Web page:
Father Andrew Kemberling
Father Andrew Kemberling
“I am an art teacher by training, and I believe that systems work by implementing the values that you hold.”
Father Andrew Kemberling was born in Tucson, Ariz., and is one of 10 children. “I’m kind of used to big crowds and noisy groups,” he said with a laugh. He attended the University of Arizona, where he earned a bachelor’s degree in fine arts and a master’s degree in art education.
Father Andrew entered the Holy Cross Abbey in 1981 and made his solemn vows in the Benedictine order in 1985. He received his Master of Divinity Degree at St. John’s University in Collegeville, Minn., and was ordained June 11, 1988 by Bishop Arthur Tafoya of the Diocese of Pueblo.
In Colorado, Father Andrew has served as assistant at Sacred Heart of Mary in Boulder, sub-prior and vocation director at Holy Cross Abbey in Canon City, associate pastor of St. Joseph Church in Grand Junction, administrator at St. Francis Xavier in Pueblo and pastor of the 850-family parish Sacred Heart of Mary in Boulder.
“I’m a stewardship priest,” Father Andrew said. “I’ve served on the archdiocese stewardship committee and have preached tithing frequently as a keynote speaker for Stewardship Day in the archdiocese.
“The potential for stewardship is enormous (at St. Thomas More),” Father Andrew said. “Stewardship is more than just giving your money. You’ve got to get people involved in the other aspects of the church, too. It really is ‘time, talent and treasure,’ not treasure, treasure, treasure.”
For Father Andrew, stewardship isn’t a gimmick. It’s a form of spirituality. “Stewardship is the conversion in a materialistic world. If we can really see it as a ‘living’ spirituality, it’ll change all of us.”
Even living simply as a priest, Father Andrew has made stewardship a priority in his own life. “It has helped me not to worry about my financial picture. I know that God will take care of me. My trust in God has increased because of stewardship.”
The real blessing of stewardship comes in truly experiencing that “we are not the ones in charge,” Father Andrew said. “Because we have the financial means, we want all of the possibilities. People are driving themselves hard these days, but in the end they find themselves worn out. They can’t have enough, and they find that there’s something still missing.”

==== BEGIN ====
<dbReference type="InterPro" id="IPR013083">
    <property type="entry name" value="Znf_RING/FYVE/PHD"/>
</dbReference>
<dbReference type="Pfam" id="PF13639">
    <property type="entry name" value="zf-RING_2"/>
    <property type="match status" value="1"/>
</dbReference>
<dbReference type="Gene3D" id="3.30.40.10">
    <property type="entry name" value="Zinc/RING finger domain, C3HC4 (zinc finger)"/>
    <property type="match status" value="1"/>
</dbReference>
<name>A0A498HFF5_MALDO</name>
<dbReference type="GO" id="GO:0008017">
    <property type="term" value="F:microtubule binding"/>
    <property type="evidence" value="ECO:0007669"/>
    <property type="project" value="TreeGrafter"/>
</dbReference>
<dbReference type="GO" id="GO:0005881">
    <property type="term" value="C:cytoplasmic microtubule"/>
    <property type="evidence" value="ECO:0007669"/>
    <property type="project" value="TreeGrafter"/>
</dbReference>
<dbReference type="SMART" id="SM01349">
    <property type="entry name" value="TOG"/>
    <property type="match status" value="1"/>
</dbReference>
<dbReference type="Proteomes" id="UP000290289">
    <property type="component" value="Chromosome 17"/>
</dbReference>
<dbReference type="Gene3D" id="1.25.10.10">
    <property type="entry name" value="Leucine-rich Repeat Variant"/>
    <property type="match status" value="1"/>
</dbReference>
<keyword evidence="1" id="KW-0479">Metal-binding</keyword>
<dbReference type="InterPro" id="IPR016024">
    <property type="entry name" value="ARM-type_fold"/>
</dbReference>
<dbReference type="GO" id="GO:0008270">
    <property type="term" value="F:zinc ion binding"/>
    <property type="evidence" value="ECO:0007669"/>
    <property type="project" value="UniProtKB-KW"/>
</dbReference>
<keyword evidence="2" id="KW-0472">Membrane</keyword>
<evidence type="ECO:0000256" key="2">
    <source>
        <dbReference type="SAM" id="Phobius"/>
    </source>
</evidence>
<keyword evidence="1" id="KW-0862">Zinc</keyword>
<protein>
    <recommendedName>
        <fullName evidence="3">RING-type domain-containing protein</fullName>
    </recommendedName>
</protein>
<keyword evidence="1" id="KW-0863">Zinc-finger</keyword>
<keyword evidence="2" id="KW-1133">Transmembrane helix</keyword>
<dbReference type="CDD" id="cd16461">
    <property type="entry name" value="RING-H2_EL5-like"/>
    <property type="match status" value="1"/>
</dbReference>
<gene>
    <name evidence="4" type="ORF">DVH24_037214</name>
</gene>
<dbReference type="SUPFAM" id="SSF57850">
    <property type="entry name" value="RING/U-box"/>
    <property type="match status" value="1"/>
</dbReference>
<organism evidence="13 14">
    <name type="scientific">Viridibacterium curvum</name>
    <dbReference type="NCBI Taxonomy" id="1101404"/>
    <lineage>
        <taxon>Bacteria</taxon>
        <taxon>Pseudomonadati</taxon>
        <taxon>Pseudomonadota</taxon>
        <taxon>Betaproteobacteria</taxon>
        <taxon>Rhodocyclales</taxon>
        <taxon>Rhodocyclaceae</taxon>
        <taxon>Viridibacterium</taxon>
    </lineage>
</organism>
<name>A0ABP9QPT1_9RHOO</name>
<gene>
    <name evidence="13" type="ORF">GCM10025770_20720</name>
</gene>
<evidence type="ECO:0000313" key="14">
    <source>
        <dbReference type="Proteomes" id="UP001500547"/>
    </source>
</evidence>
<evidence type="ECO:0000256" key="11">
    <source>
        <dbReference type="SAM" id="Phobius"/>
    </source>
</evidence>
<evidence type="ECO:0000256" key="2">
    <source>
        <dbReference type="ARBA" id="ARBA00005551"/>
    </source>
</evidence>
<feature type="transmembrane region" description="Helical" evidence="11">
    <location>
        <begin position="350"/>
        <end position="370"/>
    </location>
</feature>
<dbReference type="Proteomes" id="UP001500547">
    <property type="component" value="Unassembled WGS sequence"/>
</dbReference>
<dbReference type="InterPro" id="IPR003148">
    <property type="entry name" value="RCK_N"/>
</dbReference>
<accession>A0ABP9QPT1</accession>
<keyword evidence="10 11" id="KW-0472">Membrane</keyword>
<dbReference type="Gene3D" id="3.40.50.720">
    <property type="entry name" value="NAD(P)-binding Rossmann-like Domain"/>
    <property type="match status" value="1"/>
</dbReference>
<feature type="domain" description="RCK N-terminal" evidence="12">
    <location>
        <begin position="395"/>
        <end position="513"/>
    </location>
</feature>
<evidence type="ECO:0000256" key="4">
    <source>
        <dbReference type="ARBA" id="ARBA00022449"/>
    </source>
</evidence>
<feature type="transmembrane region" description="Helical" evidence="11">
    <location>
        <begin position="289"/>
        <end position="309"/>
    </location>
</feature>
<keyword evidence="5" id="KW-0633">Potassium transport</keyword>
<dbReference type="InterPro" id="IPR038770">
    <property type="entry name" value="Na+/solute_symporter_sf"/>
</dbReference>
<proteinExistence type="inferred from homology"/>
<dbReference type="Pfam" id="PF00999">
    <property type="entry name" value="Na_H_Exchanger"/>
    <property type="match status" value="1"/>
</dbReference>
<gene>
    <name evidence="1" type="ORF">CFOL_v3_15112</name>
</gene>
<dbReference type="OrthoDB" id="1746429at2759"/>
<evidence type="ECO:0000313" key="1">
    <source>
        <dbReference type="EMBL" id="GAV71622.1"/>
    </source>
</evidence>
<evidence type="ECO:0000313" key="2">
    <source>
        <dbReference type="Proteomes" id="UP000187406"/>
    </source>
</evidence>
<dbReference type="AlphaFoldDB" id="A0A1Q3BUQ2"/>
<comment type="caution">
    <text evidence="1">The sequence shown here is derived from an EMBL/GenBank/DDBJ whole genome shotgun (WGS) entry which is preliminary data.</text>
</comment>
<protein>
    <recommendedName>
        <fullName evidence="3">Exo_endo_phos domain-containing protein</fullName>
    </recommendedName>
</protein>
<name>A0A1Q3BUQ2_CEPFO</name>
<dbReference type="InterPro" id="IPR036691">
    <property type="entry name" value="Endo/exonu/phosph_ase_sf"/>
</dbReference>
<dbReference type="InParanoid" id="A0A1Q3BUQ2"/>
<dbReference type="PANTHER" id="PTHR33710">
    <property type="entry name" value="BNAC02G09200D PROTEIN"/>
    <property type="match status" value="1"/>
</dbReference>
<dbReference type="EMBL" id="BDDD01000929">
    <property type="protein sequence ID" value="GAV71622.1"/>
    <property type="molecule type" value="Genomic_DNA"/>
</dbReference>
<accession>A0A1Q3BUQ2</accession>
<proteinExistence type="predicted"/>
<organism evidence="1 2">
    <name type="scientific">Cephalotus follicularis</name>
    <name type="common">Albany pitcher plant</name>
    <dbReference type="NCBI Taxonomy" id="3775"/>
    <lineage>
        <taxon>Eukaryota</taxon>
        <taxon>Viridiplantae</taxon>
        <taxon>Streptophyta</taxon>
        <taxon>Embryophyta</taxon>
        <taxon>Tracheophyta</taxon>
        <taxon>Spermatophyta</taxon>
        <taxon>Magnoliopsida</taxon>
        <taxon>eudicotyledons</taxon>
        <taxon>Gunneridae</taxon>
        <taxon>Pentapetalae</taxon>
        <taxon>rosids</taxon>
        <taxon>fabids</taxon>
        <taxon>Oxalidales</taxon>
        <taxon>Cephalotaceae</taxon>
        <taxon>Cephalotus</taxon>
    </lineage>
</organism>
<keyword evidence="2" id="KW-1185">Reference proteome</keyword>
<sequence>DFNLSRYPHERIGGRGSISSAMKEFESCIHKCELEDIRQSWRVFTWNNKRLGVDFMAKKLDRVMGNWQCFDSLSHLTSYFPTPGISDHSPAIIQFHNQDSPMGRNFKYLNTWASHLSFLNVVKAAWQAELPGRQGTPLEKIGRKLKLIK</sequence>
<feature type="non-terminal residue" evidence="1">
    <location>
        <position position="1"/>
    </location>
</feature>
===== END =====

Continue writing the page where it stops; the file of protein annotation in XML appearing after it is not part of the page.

Giving financially to the church is a form of vesting ourselves in its mission and its future, Father Andrew said. Just as important, however, is the time we spend in prayer in support of our church, our families and our community.
“Dedicating time to prayer –– real time –– is a form of tithing,” Father Andrew said. “I like to challenge people to tithe 10 percent of the day in prayer. In a 24-hour day, that adds up to two hours and 24 minutes in prayer. That could be an hour in Mass and then the rest of the time in prayer or Bible study or the rosary. If we really want to honor God, we will give him time.”
Father Andrew ended 12 years as pastor at Sacred Heart of Mary in Boulder and spent some time in a monastery to seek direction on whether to remain a priest in the Benedictine Order or to become a diocesan priest. In June of 2000 Archbishop Charles Chaput asked him to come to St. Thomas More.
The youth of St. Thomas More are delighted to learn that Father Andrew is dedicated to youth ministry. “I am an art teacher by training, and I believe that systems work by implementing the values that you hold.” In Boulder, he established a mentor-based youth program that enables older teens to reach out to and minister to younger peers. The relationships that formed helped build a network of strength, support and shared spirituality that has nurtured the kids and solidified their Catholic faith.
Father Andrew studied the youth ministries of many Protestant churches, and modeled his efforts in Boulder on those successful multi-dimensional programs. “Those kids are on fire, and I wanted to capture that spirit,” he said. “A lot of the education we’ve done with the Catholic Church has been ‘head knowledge,’ yet Protestant youth groups have not filled their kids’ heads with a lot of cognitive knowledge. They fill their hearts with love and moral character.” Protestant churches also pour significant money into their youth programs, because they know that lack of investment in youth today creates a risk of losing those youth tomorrow. Today’s teens need their faith to be relevant, or else they have no interest in it, Father Andrew said.
Father Andrew’s program at Sacred Heart of Mary engaged older youth in ministering to younger kids through Bible sharing and Bible study. “It’s multi-dimensional, so there’s a dynamic that fills all their needs. All high school kids have a mission of what they’re going to learn, and then teach to others. Younger kids can’t wait to be mentors when they get older.”
Summertime also represents many opportunities for youth, Father Andrew said, and he hopes to make St. Thomas More a gathering place for youth of all ages. His Boulder parish had a thriving schedule for youth including a hike club and various sports, Bible studies, picnics and dances. It took three years to build that youth program at Sacred Heart of Mary, but the rewards have been overwhelming for the families of the church, he said.
“It helped these kids to become ‘super Catholics,’ to a degree that can be almost embarrassing,” Father Andrew said. “But if you want zeal in your youth, this is how to get it.”